Thursday, October 22, 2009

Dark-Eyed Juncos

Nature Watch
By Susan Benson,
CNHM Director of Education

Driving along the road this past week, I was greeted by the white flash of tail feathers from a quickly departing flock of birds from the roadway. Many of us have probably observed that each flock flies away from the road, and often lands back on the road behind us as we travel along. This spark of color belongs to the dark-eyed junco, one of the most common birds found in North America. For northern Wisconsin, a junco is a year-round resident, but juncos still migrate from Canada to disperse throughout much of North America during the winter. As they migrate, they are often observed scavenging seeds along the roadsides. The flash of color we see as they fly occurs as they pump their tail to show their white outer tail feathers. Their coloring mimics a winter scene with its dark gray above and snow white below. We can also enjoy these birds in other places as well, on woodland walks or at our bird feeders.

Juncos are primarily seed-eaters, feeding on many plants we might be familiar with – lamb’s quarters, chickweed, and sorrel, which make up three-quarters of their diet. They are one of the few bird species that usually prefer millet and cracked corn over sunflower seeds. In the spring, they often add insects such as caterpillars, beetles, moths, ants, and flies to their diet.

When foraging, dark-eyed juncos are seen hopping along the ground, scratching like a chicken at the leaf litter, or sometimes maneuvering successfully through low, tangled undergrowth to find food. During the summer males are very territorial, but in winter, they form large flocks of ten to thirty birds that can also include several other sparrows. Junco flocks have a “pecking order,” as early migrants have a higher status than later arrivals.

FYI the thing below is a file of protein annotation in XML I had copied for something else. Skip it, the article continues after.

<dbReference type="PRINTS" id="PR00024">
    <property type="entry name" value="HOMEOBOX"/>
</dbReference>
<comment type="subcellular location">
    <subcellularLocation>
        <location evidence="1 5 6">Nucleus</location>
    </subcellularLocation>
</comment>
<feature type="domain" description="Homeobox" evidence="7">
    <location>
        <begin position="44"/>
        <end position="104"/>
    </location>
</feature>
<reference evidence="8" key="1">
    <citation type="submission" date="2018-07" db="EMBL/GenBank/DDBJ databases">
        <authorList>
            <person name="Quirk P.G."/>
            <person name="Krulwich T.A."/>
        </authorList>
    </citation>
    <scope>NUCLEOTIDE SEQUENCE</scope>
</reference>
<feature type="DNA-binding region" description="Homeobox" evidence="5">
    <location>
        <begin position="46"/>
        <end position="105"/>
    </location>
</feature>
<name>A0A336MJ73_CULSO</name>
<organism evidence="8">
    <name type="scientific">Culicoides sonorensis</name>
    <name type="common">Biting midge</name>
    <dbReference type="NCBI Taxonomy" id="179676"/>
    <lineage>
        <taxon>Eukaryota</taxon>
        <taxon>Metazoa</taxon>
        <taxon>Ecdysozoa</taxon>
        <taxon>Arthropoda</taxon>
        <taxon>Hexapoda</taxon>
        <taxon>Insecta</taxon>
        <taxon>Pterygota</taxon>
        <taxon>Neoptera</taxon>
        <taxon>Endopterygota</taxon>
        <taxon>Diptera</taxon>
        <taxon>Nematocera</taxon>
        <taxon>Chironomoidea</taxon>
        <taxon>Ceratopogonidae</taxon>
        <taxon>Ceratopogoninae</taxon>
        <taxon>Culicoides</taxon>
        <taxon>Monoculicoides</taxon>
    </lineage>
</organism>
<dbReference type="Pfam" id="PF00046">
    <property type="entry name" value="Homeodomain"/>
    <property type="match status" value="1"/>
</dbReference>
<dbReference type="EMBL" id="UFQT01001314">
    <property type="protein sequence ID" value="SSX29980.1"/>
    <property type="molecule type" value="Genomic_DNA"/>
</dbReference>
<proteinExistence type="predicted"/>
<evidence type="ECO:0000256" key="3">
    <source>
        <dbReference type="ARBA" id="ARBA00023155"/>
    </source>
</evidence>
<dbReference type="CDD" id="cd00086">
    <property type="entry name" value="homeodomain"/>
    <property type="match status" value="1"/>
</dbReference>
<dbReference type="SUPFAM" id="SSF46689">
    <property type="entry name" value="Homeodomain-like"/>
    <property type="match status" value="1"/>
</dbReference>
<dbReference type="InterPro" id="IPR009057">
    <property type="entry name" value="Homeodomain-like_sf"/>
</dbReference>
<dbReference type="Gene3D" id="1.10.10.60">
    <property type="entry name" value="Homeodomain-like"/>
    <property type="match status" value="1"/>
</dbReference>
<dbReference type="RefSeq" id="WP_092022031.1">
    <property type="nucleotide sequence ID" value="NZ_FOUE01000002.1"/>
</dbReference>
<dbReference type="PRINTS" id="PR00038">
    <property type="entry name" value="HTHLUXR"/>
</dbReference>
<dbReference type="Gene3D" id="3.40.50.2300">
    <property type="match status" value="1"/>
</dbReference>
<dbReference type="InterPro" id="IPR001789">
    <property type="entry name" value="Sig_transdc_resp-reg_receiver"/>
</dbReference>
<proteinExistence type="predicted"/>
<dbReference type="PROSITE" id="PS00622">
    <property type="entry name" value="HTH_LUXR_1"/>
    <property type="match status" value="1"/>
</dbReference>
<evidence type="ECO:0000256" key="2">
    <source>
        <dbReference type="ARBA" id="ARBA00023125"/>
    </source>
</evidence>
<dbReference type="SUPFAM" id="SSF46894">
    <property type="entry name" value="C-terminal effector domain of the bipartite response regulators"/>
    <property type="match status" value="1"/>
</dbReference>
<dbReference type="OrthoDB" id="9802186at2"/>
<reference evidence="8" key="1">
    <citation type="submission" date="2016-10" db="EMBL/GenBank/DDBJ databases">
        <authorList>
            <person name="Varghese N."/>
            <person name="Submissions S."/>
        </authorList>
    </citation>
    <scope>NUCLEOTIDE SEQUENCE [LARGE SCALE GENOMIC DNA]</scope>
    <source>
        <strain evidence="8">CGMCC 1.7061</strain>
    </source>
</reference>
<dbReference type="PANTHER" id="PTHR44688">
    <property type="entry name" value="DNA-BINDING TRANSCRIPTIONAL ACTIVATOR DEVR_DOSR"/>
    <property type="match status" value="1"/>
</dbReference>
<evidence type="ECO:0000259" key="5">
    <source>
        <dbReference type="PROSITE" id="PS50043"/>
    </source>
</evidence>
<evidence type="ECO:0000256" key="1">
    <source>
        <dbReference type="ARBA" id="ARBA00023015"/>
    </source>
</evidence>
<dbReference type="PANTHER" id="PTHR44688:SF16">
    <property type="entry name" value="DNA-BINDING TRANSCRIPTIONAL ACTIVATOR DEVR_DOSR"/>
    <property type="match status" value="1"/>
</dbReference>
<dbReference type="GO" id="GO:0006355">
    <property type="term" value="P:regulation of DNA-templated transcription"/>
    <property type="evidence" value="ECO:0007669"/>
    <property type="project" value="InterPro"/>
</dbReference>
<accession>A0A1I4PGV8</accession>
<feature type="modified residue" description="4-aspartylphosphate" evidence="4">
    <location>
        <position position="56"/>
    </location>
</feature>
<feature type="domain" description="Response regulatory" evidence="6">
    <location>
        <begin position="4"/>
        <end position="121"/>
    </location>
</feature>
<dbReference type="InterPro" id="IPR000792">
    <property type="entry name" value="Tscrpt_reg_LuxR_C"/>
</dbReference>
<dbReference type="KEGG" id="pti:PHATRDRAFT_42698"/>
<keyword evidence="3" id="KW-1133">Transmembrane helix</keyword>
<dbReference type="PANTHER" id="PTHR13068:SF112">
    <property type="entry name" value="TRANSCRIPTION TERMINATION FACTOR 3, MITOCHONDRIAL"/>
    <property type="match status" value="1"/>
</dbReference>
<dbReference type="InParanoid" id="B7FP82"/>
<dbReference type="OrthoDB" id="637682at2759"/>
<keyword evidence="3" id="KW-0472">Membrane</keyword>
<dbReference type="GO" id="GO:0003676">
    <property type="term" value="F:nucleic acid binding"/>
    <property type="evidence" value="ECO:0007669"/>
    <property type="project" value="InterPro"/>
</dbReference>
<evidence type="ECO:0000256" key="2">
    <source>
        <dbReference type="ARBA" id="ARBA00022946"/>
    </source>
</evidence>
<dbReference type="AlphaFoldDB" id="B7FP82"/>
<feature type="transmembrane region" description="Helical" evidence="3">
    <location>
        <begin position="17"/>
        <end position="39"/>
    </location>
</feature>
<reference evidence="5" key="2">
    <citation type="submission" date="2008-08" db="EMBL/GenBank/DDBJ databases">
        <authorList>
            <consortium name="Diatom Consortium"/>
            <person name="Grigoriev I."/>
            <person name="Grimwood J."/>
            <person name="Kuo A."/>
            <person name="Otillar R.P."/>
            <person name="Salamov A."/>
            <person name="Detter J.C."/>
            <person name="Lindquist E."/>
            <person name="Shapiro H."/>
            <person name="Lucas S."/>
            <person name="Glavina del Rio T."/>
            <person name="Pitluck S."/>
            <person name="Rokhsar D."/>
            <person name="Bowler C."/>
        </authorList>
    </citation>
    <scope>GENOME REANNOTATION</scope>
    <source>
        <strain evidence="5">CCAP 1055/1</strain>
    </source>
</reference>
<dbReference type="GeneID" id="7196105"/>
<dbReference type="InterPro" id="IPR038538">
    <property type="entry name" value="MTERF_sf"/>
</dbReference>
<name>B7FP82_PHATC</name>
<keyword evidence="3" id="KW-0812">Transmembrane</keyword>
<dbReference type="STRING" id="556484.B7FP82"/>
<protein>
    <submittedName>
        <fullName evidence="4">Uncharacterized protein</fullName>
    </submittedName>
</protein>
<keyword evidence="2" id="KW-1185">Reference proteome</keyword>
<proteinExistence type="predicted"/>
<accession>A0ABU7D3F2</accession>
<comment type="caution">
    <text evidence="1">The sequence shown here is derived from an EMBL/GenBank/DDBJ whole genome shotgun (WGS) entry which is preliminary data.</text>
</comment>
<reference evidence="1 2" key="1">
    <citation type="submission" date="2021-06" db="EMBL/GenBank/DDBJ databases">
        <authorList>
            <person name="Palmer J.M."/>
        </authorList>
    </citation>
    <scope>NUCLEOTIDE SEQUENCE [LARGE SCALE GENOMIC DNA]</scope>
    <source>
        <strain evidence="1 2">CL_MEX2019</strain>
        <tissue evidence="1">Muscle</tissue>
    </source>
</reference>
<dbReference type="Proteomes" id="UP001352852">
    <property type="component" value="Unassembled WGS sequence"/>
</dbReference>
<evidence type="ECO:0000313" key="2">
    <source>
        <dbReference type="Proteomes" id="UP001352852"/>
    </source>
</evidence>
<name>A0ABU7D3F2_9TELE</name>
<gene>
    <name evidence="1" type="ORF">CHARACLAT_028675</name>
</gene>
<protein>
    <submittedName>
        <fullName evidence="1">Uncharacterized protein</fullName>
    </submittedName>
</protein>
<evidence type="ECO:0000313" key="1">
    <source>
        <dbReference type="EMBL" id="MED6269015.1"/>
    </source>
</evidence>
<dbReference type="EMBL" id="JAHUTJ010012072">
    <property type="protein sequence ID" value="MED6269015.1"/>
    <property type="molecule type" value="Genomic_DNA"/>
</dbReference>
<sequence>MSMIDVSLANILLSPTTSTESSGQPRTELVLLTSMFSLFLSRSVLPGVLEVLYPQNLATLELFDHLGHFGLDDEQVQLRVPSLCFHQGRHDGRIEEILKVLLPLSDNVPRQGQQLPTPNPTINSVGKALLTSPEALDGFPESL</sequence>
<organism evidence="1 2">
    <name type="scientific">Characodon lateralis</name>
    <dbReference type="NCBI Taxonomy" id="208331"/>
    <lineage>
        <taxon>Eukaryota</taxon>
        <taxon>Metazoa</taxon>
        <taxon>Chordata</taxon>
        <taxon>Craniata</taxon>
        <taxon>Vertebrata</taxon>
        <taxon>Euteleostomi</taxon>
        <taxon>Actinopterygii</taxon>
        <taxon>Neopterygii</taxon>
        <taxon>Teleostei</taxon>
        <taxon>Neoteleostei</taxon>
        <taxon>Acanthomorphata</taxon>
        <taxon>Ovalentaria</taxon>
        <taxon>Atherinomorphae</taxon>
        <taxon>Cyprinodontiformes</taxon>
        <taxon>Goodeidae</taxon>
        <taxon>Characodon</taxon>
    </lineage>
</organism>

If you see a bird flock and are interested in identifying the dark-eyed junco or other species, grab a bird field guide and try to identify white-throated, white-crowned, chipping, or American tree sparrows. Also, don’t be surprised if what you first think is a junco or other sparrow is actually a yellow-rumped warbler, as they are one of the other last migrants to leave our area. Migrate yourself outdoors to discover what birds you can find!

For 40 years, the Museum has served as a guide and mentor to generations of visitors and residents interested in learning to better appreciate and care for the extraordinary natural resources of the region. The Museum invites you to visit its facility and exhibits, the Curiosity Center and Brain Teasers 2, in Cable at 13470 County Highway M. Also find us on the web at to learn more about exhibits and programs.

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